In what was likely part of the game plan coming into the fight, Cormier would again return back to the leg kicks, scoring a powerful blow that noticeably buckled Miocic. Attempting to fight his way into the clinch, Cormier would lunge in with a failed attempted over hook, the same technique Daniel had chained together in finishing Miocic in their original matchup back in 2018. Unsuccessful as Miocic circled out, Cormier would club Stipe with a pair of hooks that got the firefighters attention.
Cormier would again hit with Miocic with a straight right that was all business before fighting for a single leg takedown attempt, eventually securing the hold and lifting Miocic up into the air, carrying the former heavyweight champions weight for 8-10 seconds before dumping Stipe to the mat and landing in dominant top position.
Immediately looking to improve his position to pound Miocic into unconsciousness, Stipe would grab Cormier’s wrists, two hands on Cormier’s one lone limb, stifling the champions ability to strike. Displaying his Brazilian Jiu-jitsu chops, Miocic would go on to make his way to guard, Cormier content to lay in top position pounding away at Stipe’s body as just over a minute remained in the round.
Cormier would work the body, occasionally mixing in head shots before eventually standing up and looking to attack, creating a scramble which enabled Miocic to make his way back to his knees, eventually standing himself before the bell sounding to mark the end of the first five minutes of action. It was a 10-9 round for Cormier in a high paced competitive fight that saw both fighters put in work as the end of the round drew to a close.
The second round would initially start off tentatively with both fighters exchanging leg kicks before Miocic began to open up with superior boxing technique against the American Kickboxing Academy representative, looking rather impressive in the stand-up department early on. The two would begin to open up, both fighters landing on one another in an entertaining affair that Stipe must have been getting the better of because out of nowhere Cormier lands an open gloved technique that raked Miocic’s eye, which referee Herb Dean apparently ruled legal, as he refused to intervene, the fight continuing despite Miocic being noticeably concerned with the apparent foul.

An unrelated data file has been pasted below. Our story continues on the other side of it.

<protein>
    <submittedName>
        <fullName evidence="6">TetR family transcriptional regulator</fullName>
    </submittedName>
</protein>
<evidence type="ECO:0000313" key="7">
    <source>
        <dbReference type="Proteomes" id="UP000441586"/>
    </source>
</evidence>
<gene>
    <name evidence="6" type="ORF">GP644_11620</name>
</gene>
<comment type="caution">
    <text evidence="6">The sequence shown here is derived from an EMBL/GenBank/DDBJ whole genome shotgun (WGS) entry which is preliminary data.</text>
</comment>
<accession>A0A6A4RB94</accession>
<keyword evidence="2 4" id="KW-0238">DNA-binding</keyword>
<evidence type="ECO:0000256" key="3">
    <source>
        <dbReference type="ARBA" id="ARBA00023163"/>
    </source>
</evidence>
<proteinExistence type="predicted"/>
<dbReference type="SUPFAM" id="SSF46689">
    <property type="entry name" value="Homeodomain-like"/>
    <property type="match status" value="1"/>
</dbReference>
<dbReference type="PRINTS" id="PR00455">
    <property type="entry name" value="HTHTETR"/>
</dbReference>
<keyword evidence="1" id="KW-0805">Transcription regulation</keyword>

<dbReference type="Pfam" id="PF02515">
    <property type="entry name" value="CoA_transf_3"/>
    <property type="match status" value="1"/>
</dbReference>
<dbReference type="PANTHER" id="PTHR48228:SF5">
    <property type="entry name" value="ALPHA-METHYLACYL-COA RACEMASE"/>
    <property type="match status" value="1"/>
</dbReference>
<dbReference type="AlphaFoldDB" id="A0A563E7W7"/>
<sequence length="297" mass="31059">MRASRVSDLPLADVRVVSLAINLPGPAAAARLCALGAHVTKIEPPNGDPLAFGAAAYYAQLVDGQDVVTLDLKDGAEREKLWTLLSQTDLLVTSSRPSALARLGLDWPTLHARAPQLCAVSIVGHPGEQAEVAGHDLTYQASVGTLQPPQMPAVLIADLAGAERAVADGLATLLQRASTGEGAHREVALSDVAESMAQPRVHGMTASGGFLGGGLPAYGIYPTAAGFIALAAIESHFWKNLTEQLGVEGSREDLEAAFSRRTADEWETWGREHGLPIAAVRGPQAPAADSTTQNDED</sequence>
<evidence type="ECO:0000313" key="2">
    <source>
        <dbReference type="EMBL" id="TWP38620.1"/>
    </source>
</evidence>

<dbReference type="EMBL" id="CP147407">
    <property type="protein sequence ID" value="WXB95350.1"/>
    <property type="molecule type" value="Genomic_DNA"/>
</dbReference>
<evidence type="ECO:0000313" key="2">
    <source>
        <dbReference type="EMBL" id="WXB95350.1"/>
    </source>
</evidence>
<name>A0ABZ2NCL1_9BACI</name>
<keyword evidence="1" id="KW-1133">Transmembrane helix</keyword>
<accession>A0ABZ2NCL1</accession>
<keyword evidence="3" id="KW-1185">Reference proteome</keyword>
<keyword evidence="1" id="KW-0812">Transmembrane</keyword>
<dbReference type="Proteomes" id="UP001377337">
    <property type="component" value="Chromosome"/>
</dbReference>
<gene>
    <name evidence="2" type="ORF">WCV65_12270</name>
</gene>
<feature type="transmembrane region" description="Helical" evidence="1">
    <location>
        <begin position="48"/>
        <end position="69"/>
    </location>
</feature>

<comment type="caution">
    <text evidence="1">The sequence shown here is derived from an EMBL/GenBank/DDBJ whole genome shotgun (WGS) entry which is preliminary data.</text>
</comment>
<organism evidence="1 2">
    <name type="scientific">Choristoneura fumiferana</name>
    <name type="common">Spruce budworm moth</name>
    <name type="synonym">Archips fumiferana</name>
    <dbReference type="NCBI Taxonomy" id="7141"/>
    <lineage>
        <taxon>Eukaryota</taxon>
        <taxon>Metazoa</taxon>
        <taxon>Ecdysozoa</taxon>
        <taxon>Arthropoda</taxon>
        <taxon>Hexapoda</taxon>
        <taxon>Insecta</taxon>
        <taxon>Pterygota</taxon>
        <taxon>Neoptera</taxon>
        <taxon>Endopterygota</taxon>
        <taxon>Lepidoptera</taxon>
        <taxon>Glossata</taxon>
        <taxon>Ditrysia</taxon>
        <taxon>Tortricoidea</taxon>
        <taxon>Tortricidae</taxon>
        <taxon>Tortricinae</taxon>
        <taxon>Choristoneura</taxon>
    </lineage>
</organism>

Upon instant replay, the technique appeared to be deliberate and with malicious intent, an attempt to eye gouge Miocic’s eye in a very reminiscent scene to their first encounter at UFC 226, which directly led to Miocic losing his title to Cormier by knockout.
Miocic appeared to even put his hand out in another good will gesture in acknowledgment of a foul, only to be answered with a stiff one, two for his efforts. With his back to the wall, Miocic would land an uppercut and fight his way out of a tight situation along the fence against a Daniel Cormier who was prepared to win at all costs.
The fighters would again begin to slug it out, the crowd noticeably enjoying the action in a competitive fight between the two elite heavyweights. The horn would sound to mark the end of the second round in a very entertaining main event showcase that saw Cormier edge Miocic in a close 10-9 round by my judges score card.
The third round would initially start off slow once again, reminiscent of the previous round, before Stipe would begin to touch Cormier up with well placed, surgically placed strikes. Cormier would again begin to advance with an open gloved approach on Miocic, at one point even drawing a warning from referee Dean about the seemingly on-going issue. Cormier would begin working the jab, scoring with alarming regularity and effectiveness, Miocic noticeably bothered by his right eye as he checked it mid-fight. With three minutes left in the third, Miocic would pin Cormier up against the cage for a meaningful period of time in a surprising show of physical dominance and wrestling ability. Eventually making their way off the fence, the fighters would duke it out along the perimeter of the cage.